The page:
3 Ways to Handle Random Rifle Shots When Hunting
Random rifle shots are an inevitable part of the big-game hunter’s life. Wild animals don’t just show up at a set time on particular days of the week. Mature whitetail bucks make scrapes under our stands at night, bull elk are somehow able to dissipate into the most barren landscapes and a mule deer buck isn’t afraid to show you his rump as he lopes over the next hillside and out of our lives forever.
It’s important to always remain on the ready when moving to and from your stand, or just walking the property. This does not mean forefinger on the trigger guard and thumb behind the safety. Just keep a stream a situational awareness active at all times and be prepared to make shots you wouldn’t normally expect to take.
This is perhaps the most important point for any rifle shooting scenario. Squeeze the trigger, don’t jerk, exhale slowly, don’t rush it and so on. Imagine walking to your deer stand. You’re running late with the sun already coming up and as you round a bend in a big bean field, a nice buck is already out feeding. It doesn’t take but a glimpse to recognize him as a real “wall hanger,” so your blood pressure rises to a dangerous level. Involuntary human instincts take over.
First, we freeze. Then, we drop everything in our hands as we reach for the rifle and prepare to start blasting. But consider this. The deer is just as surprised to see you. And what if, in his moment of frozen terror, you’re smoothly un-shouldering your rifle. If you can do this in one fluid motion, the chances of getting a stand still shot are pretty good. Even if he begins to run, you at least have your gun up.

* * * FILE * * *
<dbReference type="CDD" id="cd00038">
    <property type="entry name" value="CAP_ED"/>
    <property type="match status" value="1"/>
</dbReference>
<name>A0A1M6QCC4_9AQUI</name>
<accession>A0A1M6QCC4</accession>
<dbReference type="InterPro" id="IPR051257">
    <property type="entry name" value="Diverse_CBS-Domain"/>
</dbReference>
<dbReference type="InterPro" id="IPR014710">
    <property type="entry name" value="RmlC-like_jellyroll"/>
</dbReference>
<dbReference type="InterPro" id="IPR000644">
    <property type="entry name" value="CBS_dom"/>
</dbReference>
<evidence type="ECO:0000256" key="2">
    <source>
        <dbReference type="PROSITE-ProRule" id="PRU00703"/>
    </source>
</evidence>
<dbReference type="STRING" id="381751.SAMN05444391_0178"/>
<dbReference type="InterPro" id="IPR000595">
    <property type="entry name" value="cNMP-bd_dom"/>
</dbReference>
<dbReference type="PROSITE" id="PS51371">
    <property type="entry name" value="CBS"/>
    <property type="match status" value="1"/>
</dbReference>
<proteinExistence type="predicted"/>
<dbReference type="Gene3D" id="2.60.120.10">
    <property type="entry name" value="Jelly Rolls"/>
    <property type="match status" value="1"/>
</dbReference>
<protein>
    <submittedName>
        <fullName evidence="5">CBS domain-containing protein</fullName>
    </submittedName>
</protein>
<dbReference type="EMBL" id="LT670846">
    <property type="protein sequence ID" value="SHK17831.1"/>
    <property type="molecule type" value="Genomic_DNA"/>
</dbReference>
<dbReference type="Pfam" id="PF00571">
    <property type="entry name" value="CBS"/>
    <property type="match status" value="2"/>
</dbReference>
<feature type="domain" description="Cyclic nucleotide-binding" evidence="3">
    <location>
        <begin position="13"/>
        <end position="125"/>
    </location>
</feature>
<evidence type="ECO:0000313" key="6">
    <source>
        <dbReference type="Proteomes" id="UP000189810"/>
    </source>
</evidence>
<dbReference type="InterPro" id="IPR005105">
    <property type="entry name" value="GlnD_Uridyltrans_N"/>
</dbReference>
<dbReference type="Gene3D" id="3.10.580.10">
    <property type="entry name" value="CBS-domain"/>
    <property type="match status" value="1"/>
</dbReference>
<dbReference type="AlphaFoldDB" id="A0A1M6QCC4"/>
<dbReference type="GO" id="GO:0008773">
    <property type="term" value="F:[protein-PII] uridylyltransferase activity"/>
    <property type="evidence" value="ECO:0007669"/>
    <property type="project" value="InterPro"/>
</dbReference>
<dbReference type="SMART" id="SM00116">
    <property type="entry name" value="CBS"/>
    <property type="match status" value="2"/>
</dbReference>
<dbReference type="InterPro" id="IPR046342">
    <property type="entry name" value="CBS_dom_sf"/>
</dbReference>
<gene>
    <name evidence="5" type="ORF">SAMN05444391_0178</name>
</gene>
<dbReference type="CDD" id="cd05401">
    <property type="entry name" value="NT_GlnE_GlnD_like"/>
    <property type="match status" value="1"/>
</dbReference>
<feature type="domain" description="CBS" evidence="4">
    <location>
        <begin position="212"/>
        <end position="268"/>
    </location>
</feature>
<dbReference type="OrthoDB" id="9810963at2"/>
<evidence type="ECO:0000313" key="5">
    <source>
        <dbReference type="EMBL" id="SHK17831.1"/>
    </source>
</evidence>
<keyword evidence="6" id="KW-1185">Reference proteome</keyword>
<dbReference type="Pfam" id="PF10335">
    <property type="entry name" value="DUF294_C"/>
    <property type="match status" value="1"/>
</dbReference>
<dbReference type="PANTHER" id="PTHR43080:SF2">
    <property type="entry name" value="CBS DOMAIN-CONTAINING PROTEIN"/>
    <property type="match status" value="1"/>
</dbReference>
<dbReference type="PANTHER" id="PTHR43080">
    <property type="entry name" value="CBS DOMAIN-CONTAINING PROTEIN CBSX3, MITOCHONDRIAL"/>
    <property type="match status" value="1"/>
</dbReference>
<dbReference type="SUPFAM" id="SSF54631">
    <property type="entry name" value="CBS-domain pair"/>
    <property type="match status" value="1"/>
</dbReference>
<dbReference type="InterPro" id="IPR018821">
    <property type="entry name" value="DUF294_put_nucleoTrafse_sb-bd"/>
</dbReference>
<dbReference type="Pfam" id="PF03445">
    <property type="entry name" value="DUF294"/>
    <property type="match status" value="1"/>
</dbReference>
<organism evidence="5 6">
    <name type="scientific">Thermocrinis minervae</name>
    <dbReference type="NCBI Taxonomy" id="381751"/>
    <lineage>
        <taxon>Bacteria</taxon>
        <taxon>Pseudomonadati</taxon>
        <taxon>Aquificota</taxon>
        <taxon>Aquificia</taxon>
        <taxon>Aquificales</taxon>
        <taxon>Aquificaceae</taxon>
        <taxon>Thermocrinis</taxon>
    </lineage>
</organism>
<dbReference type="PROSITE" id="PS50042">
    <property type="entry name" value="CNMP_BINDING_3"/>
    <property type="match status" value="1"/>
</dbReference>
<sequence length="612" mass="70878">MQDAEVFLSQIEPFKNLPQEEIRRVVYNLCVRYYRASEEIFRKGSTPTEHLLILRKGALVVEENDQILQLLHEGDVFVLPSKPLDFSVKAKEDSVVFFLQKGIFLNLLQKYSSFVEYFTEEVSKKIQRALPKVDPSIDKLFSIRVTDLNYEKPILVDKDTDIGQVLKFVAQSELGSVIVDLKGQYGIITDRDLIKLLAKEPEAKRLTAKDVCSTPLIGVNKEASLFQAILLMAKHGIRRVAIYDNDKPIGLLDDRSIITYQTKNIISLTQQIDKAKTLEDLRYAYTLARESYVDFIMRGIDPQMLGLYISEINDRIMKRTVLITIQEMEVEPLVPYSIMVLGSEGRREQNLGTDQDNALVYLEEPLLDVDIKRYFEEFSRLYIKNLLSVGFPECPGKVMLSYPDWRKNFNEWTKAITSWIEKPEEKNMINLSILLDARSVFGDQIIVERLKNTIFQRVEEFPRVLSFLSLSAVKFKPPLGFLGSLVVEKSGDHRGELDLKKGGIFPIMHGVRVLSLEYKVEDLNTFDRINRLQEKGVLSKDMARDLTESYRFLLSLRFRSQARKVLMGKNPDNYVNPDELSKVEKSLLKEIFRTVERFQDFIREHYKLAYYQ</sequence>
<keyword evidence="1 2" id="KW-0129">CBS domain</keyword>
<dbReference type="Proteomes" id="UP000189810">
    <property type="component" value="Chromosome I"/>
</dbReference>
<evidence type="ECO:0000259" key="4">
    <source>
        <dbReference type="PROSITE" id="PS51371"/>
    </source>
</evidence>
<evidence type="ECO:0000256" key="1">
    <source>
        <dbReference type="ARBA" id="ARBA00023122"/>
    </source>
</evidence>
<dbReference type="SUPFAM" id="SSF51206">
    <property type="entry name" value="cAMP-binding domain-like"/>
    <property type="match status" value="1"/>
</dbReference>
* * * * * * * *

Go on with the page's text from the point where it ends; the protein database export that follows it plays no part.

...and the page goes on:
Use the Sling
Now he’s running. In your excitement, you may not be able to eliminate muzzle movement, but you can sure mitigate it by utilizing your rifle sling. If you’re a righty: with gun to shoulder, put your arm between the sling and the rifle and rotate your arm clockwise, cinching your arm up in the sling. With the butt tightly in the pit of your shoulder, you’re ready to give that ol’ buck your best effort. Slide forward the safety. Find him in the crosshairs and for crying out loud. Stop holding your breath!
Some of us just don’t want the extra weight or bulk of a two- or three-legged stand on the stock of our rifles and that’s fine. But the sling is beneficial in off-hand shooting more than any other position. Sure, it also helps quiet the rifle as you slide it through the window of a shooting house or over the railing of a stand.
And then there’s that rare chance to use foresight for a rifle shot. Let’s say you find a travel corridor or a scrape line, but there’s not a solid tree to hang a stand within a hundred yards. This can happen in the hardwoods, especially in areas where logging companies have raided the land in recent years. A pop-up ground blind might work, but it could still cause you to sit too low. It’s likely that wild animals have been using the area because there isn’t a place to hang a stand, which will disway 99% of hunters.
Here, we have an opportunity to build a structure or rifle rest. A simple tree seat is easy to construct with just a sapling (that’s twice the distance of the two trees you’ll lash it to) that’ll support your weight, several feet of parachute cord and a hand saw. Eddie Nickens at Field & Stream made a great video that demonstrates exactly how to put it together.
To sum it up, be ready. Don’t make desperate shots that could wound an animal you may not find later. If nine times you go to the woods and don’t have anything unexpected happen despite your readiness, that tenth time will probably be the one that leaves you baffled because you had a momentary brain lapse when you should have been paying attention. You know what we’re talking about.